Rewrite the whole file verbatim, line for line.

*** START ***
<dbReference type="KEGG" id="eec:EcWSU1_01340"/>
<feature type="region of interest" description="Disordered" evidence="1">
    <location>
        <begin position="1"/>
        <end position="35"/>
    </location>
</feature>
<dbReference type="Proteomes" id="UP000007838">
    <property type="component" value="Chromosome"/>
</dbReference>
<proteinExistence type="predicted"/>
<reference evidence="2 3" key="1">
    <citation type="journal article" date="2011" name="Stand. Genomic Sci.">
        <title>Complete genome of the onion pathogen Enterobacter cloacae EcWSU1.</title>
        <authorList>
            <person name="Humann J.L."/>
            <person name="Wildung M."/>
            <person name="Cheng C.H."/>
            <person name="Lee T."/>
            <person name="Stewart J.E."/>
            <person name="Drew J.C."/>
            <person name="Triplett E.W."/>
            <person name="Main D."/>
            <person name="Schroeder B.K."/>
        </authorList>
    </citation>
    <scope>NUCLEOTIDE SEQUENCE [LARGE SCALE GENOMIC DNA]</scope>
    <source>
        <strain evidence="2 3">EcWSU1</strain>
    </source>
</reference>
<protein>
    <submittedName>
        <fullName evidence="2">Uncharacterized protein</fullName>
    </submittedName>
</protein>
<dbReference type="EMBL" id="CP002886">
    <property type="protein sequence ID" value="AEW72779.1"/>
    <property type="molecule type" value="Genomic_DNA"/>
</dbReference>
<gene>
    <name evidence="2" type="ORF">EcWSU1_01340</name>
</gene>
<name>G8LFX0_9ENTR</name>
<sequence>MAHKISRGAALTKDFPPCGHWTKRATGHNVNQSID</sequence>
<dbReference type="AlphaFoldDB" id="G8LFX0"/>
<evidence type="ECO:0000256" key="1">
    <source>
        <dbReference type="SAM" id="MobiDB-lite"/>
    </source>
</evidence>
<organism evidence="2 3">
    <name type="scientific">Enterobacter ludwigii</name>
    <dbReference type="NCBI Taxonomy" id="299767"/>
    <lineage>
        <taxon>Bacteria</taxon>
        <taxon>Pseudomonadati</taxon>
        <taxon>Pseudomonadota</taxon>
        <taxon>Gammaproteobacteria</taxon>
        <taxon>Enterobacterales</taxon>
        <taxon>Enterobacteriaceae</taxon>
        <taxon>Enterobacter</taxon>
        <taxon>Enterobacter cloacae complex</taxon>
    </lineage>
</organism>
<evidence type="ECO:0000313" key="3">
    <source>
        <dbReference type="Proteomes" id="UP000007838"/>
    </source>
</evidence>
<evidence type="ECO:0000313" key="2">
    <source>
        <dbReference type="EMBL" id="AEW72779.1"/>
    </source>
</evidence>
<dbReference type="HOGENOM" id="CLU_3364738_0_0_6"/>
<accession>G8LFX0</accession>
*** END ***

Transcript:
<dbReference type="KEGG" id="eec:EcWSU1_01340"/>
<feature type="region of interest" description="Disordered" evidence="1">
    <location>
        <begin position="1"/>
        <end position="35"/>
    </location>
</feature>
<dbReference type="Proteomes" id="UP000007838">
    <property type="component" value="Chromosome"/>
</dbReference>
<proteinExistence type="predicted"/>
<reference evidence="2 3" key="1">
    <citation type="journal article" date="2011" name="Stand. Genomic Sci.">
        <title>Complete genome of the onion pathogen Enterobacter cloacae EcWSU1.</title>
        <authorList>
            <person name="Humann J.L."/>
            <person name="Wildung M."/>
            <person name="Cheng C.H."/>
            <person name="Lee T."/>
            <person name="Stewart J.E."/>
            <person name="Drew J.C."/>
            <person name="Triplett E.W."/>
            <person name="Main D."/>
            <person name="Schroeder B.K."/>
        </authorList>
    </citation>
    <scope>NUCLEOTIDE SEQUENCE [LARGE SCALE GENOMIC DNA]</scope>
    <source>
        <strain evidence="2 3">EcWSU1</strain>
    </source>
</reference>
<protein>
    <submittedName>
        <fullName evidence="2">Uncharacterized protein</fullName>
    </submittedName>
</protein>
<dbReference type="EMBL" id="CP002886">
    <property type="protein sequence ID" value="AEW72779.1"/>
    <property type="molecule type" value="Genomic_DNA"/>
</dbReference>
<gene>
    <name evidence="2" type="ORF">EcWSU1_01340</name>
</gene>
<name>G8LFX0_9ENTR</name>
<sequence>MAHKISRGAALTKDFPPCGHWTKRATGHNVNQSID</sequence>
<dbReference type="AlphaFoldDB" id="G8LFX0"/>
<evidence type="ECO:0000256" key="1">
    <source>
        <dbReference type="SAM" id="MobiDB-lite"/>
    </source>
</evidence>
<organism evidence="2 3">
    <name type="scientific">Enterobacter ludwigii</name>
    <dbReference type="NCBI Taxonomy" id="299767"/>
    <lineage>
        <taxon>Bacteria</taxon>
        <taxon>Pseudomonadati</taxon>
        <taxon>Pseudomonadota</taxon>
        <taxon>Gammaproteobacteria</taxon>
        <taxon>Enterobacterales</taxon>
        <taxon>Enterobacteriaceae</taxon>
        <taxon>Enterobacter</taxon>
        <taxon>Enterobacter cloacae complex</taxon>
    </lineage>
</organism>
<evidence type="ECO:0000313" key="3">
    <source>
        <dbReference type="Proteomes" id="UP000007838"/>
    </source>
</evidence>
<evidence type="ECO:0000313" key="2">
    <source>
        <dbReference type="EMBL" id="AEW72779.1"/>
    </source>
</evidence>
<dbReference type="HOGENOM" id="CLU_3364738_0_0_6"/>
<accession>G8LFX0</accession>